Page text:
Authorities said she was spotted gambling at Diamond Jo Casino in Northwood, Iowa, the day his body was found, but left before deputies could get there. 

Braden Riess, one of David and Lois Riess’ children, told Inside Edition in May that the tragedy that tore his family apart was “like a bad movie.”

“I can’t wrap my head around it,” Braden Riess said. “My mom is a good lady.”

He told Inside Edition that his mother had problems, but that the family was shocked by allegations that she turned violent and killed his father and Hutchinson.

“Just a mental breakdown,” Riess said. “She had her own demons, you know, lately.”

He said though her gambling addiction has plagued her over the past few years, his entire family is shocked and devastated that the woman he described as a good mother “snapped.”

“She was caring,” Braden Riess said. “Always put herself second and us kids first.”

The distraught son told Inside Edition that gambling addiction ruins lives. When asked what he would say to his mother, his answer was simple.

“Just tell her I love her,” he said. 

Man accused of stabbing 9 refugees at child’s party, killing birthday girl, has criminal past

The man accused of stabbing an Ethiopian toddler to death at her own third birthday party on Saturday has a long criminal history, including time spent in federal prison.

Timmy Earl Kinner Jr., 30, also stabbed eight other people -- six of them children -- Saturday at a Boise, Idaho, apartment complex that houses many refugees from war-torn countries, police officials said. Kinner is charged with first-degree murder, as well as eight counts of aggravated battery. 

The birthday girl, who at 3 years old was one of the youngest victims, died of her injuries Monday at a Utah hospital, where she had been flown for treatment. The International Rescue Committee (IRC) identified the girl as Ruya Kadir.

Ruya and her mother fled violence in their native country of Ethiopia in December 2015 and were resettled in Boise with help from the IRC. All of the victims in Saturday’s attack were refugees from Ethiopia, Iraq and Syria. 

IRC president and CEO David Miliband said in a statement that Ruya was described by those who knew her as “the epitome of sweetness.”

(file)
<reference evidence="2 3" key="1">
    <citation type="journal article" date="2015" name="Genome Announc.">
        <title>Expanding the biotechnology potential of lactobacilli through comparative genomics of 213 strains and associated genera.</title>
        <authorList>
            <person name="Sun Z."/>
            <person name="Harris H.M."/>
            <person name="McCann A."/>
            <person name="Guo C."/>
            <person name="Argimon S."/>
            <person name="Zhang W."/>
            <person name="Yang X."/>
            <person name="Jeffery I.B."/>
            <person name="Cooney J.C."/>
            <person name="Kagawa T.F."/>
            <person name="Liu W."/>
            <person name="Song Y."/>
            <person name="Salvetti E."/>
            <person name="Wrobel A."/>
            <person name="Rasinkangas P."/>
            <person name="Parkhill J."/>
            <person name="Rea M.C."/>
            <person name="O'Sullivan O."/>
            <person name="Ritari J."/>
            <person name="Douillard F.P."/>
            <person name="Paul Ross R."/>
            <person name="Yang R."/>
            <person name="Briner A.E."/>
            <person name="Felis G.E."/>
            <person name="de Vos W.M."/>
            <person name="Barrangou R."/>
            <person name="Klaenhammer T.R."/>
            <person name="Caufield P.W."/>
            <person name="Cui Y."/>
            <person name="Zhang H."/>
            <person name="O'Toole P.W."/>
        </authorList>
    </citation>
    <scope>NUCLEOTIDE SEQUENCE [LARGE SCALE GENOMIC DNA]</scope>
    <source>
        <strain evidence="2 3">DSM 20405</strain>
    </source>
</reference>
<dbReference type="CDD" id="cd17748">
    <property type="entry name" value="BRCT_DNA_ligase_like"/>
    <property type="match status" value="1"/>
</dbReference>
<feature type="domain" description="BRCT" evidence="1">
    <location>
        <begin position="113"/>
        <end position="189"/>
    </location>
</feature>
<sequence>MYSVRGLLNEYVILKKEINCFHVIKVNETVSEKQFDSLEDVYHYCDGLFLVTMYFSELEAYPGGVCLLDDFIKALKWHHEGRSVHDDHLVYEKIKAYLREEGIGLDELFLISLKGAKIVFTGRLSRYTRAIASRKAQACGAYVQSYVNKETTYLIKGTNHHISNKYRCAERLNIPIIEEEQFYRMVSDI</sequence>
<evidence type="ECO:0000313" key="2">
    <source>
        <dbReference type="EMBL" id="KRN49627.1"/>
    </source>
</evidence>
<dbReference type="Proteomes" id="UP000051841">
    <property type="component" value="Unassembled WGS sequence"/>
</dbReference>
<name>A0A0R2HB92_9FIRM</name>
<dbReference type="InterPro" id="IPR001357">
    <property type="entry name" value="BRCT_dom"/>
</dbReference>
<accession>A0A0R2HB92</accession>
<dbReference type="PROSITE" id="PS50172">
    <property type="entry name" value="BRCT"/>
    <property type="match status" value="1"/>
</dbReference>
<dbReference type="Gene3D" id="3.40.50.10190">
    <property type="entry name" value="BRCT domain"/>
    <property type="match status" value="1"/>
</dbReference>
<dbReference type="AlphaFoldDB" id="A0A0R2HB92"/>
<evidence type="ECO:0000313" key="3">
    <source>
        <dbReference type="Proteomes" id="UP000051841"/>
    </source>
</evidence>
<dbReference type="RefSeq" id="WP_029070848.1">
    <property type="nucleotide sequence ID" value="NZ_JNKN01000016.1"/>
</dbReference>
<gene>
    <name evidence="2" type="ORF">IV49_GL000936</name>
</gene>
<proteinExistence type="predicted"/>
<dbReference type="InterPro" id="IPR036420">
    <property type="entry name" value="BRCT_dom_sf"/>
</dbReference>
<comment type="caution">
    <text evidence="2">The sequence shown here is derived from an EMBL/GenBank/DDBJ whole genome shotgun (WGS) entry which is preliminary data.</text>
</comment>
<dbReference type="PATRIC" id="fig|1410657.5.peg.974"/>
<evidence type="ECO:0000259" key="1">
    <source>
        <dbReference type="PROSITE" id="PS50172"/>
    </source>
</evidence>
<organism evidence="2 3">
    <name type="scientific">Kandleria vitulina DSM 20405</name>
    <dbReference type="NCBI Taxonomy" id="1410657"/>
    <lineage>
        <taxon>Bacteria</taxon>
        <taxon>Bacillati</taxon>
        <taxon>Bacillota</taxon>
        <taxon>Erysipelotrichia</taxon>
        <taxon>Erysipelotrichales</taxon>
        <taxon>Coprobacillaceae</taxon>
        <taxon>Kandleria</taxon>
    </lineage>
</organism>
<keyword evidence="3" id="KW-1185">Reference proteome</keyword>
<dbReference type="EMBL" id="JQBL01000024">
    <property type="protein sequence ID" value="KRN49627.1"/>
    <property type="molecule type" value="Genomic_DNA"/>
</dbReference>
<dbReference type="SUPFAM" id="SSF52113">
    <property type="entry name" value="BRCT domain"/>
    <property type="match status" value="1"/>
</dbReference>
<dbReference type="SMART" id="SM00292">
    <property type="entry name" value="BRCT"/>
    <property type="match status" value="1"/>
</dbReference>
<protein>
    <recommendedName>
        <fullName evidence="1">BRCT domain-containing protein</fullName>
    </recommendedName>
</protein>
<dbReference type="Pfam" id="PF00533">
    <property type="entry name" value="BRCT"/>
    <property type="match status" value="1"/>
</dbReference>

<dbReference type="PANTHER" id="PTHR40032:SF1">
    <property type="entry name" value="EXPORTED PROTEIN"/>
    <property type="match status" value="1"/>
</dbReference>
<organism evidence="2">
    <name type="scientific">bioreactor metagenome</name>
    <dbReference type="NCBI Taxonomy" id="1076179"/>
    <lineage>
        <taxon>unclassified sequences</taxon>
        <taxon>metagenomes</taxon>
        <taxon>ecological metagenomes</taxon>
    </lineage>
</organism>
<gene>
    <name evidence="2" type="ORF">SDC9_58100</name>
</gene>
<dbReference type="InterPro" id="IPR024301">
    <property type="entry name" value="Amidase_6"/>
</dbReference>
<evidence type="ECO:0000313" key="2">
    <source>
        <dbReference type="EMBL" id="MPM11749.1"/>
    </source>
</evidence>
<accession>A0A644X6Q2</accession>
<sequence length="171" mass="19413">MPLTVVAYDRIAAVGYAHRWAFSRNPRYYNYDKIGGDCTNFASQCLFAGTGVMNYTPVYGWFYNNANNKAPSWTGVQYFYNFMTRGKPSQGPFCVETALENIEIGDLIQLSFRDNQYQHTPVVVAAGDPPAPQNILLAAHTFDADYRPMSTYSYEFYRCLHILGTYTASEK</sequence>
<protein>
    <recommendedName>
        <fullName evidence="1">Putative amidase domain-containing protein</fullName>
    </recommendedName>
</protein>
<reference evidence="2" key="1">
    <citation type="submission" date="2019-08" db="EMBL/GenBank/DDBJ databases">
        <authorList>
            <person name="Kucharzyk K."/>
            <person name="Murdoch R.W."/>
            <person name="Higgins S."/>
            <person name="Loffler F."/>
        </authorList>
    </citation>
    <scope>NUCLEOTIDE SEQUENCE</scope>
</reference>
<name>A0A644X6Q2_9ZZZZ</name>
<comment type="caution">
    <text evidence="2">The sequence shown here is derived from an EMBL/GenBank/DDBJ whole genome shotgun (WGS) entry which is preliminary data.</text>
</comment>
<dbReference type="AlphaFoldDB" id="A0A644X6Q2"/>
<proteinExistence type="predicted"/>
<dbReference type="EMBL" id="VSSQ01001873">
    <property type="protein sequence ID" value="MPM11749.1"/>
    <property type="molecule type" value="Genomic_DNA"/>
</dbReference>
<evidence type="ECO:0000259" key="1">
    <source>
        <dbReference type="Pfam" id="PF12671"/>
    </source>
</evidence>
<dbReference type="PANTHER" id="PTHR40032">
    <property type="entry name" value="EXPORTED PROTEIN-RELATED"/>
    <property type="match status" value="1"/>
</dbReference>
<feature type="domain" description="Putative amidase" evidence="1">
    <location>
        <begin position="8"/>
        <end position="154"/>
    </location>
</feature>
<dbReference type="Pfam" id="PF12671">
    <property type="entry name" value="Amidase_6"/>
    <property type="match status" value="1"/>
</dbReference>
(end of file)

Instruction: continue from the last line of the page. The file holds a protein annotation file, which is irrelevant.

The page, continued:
“Our caseworkers describe Ruya as a child who always sparkled when she walked into a room,” Miliband said. “She was her mother’s princess, always the center of attention, and loved pink and Disney princesses.”

Julianne D. Tzul, executive director for IRC’s Boise office, also spoke out about the attack.

“It is heartbreaking to know that people and children who fled the horror of war and conflict to find safety in America and the Boise community had to experience violence all over again,” Tzul said in a statement

>> Related story: Idaho mass stabbing suspect charged with first-degree murder after 3-year-old victim dies

Boise Mayor David Bieter said Sunday that the “horrific attack” at the Wylie Street Station Apartments is not representative of the city.

“Our city has long stood as a welcoming city -- a place of safety and kindness for those fleeing violence and oppression in their homelands,” Bieter said. “The senseless acts of one disturbed person does not change that. As Boiseans, we come together not only to condemn this vile act, but also to embrace those among us seeking refuge from tyranny, suffering and war. It is who we are and who we will continue to be.”

Zine Jalil, 8, and his 9-year-old brother, Siraj, described the stabbing for The Idaho Statesman. The boys and their family are Iraqi refugees living at the apartment complex where the mass stabbing took place. 

Zine said he had gone to the Dollar Tree with a neighbor, Ekhlas Al Khudhur, shortly before the assault began. Al Khudhur, 23, needed some groceries for her family, the Statesman reported

“They were coming back, and Zine got stabbed first,” Siraj told the newspaper. “Then he went to my mom and told her that Ekhlas died.”